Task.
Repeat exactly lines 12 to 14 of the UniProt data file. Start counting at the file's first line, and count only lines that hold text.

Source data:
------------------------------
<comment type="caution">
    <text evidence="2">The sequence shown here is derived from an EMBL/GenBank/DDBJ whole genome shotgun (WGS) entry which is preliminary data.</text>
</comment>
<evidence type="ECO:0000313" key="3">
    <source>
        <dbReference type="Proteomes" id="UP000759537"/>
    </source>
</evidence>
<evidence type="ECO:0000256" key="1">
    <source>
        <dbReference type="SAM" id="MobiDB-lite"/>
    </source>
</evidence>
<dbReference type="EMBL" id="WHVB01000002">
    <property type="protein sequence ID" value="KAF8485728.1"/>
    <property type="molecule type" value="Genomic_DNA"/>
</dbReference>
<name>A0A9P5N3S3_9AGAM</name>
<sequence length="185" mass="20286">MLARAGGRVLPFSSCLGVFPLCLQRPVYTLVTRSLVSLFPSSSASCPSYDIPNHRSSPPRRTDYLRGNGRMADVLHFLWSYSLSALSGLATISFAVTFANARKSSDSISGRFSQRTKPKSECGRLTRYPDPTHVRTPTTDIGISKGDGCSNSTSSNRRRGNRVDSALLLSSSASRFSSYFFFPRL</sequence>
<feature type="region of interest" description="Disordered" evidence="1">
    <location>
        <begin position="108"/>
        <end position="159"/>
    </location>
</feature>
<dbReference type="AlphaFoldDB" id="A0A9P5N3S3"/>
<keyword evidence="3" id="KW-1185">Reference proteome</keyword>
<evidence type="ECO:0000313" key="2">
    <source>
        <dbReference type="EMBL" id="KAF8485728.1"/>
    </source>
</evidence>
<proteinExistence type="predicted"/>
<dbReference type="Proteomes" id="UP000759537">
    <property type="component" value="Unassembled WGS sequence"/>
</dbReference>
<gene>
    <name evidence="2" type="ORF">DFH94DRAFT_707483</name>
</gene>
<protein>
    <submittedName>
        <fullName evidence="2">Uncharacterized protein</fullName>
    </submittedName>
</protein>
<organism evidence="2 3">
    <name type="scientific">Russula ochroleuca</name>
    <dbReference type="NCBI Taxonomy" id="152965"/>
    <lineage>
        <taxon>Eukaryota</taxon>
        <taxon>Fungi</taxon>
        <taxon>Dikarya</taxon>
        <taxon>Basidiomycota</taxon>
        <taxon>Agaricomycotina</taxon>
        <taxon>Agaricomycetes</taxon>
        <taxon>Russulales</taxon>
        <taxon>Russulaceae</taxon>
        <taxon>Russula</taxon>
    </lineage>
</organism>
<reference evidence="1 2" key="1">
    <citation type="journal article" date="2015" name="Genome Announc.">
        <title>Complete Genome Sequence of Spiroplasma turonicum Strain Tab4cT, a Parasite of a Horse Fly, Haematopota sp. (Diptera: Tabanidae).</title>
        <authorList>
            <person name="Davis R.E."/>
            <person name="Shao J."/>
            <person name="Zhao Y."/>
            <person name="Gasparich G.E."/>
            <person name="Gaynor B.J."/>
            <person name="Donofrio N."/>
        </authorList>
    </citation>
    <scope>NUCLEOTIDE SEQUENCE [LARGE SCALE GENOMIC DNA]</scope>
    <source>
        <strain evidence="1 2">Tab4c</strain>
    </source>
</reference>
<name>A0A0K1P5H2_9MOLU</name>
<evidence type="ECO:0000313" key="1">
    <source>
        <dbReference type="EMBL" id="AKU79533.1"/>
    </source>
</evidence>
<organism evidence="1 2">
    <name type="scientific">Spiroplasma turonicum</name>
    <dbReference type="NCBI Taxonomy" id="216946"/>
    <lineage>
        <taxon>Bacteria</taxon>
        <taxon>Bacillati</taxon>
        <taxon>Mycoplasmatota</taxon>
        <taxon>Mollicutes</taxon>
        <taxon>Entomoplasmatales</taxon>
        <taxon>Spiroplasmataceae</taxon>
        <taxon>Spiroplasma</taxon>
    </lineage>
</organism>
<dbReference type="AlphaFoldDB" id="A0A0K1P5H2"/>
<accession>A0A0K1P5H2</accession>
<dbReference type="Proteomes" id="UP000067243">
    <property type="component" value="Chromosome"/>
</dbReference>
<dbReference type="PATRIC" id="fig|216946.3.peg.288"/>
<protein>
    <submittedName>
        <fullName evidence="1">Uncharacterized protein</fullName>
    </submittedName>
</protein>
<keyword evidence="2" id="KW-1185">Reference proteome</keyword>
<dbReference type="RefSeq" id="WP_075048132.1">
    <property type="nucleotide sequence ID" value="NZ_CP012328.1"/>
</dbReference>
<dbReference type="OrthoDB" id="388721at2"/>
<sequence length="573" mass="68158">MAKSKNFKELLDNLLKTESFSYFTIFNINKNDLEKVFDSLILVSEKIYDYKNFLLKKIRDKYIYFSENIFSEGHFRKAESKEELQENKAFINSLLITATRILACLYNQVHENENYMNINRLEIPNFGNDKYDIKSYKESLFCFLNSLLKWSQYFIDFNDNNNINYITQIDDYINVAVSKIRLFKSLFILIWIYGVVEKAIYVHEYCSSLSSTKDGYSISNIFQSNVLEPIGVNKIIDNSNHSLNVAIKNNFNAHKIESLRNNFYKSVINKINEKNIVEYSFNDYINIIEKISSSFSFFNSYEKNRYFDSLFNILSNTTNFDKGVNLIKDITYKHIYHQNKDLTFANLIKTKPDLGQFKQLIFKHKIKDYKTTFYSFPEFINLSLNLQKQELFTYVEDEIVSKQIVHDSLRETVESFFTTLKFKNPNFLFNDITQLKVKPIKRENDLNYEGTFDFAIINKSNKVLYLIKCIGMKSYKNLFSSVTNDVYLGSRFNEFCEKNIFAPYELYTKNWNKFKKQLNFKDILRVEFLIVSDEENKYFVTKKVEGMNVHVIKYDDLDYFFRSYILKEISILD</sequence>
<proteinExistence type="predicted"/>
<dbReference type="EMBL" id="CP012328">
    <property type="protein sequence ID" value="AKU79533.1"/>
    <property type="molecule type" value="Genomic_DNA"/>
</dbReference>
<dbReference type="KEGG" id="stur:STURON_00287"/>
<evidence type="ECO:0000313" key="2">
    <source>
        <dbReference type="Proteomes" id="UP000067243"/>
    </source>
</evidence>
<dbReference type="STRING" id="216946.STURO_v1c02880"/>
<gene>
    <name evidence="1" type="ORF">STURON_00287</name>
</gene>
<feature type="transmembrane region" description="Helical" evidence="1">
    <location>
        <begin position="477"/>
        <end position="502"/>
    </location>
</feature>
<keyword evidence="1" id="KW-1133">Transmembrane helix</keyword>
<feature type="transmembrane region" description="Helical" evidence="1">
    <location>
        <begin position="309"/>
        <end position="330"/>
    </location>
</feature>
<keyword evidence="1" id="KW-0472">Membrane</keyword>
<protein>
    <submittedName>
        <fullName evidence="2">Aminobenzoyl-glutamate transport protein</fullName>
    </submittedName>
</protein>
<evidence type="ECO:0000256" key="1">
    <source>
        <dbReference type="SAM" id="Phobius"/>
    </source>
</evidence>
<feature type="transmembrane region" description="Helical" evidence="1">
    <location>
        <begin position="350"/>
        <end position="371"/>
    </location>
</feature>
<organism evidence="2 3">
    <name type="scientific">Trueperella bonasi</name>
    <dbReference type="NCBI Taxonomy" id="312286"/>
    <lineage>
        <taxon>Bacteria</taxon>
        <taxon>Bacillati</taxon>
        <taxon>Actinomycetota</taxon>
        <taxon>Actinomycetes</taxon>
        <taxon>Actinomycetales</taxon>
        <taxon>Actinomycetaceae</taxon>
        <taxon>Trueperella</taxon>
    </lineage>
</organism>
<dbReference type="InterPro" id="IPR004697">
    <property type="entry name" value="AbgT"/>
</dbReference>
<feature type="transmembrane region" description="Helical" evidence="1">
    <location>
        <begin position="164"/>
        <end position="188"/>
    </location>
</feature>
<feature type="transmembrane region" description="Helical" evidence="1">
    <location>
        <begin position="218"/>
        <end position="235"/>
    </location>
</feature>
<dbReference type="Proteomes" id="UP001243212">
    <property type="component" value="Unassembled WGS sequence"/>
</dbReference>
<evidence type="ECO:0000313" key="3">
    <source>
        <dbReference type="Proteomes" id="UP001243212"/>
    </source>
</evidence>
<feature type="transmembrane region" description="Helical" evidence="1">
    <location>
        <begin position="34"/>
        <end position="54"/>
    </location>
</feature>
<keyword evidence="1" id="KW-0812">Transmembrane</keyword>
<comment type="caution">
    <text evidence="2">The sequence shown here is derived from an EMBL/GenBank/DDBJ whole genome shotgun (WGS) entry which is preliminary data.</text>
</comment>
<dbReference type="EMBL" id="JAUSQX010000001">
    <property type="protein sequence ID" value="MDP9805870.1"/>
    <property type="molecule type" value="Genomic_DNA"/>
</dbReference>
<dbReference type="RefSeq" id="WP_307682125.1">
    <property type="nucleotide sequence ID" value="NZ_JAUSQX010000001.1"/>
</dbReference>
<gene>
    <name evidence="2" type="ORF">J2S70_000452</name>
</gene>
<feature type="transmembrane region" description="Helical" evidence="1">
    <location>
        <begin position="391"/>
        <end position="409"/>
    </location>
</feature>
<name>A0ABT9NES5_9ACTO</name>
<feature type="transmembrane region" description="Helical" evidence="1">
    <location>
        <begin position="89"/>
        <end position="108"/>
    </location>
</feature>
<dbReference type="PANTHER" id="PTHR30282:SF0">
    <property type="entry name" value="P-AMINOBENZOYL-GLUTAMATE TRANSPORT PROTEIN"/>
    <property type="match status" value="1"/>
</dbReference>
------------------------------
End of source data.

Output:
    </source>
</evidence>
<dbReference type="EMBL" id="WHVB01000002">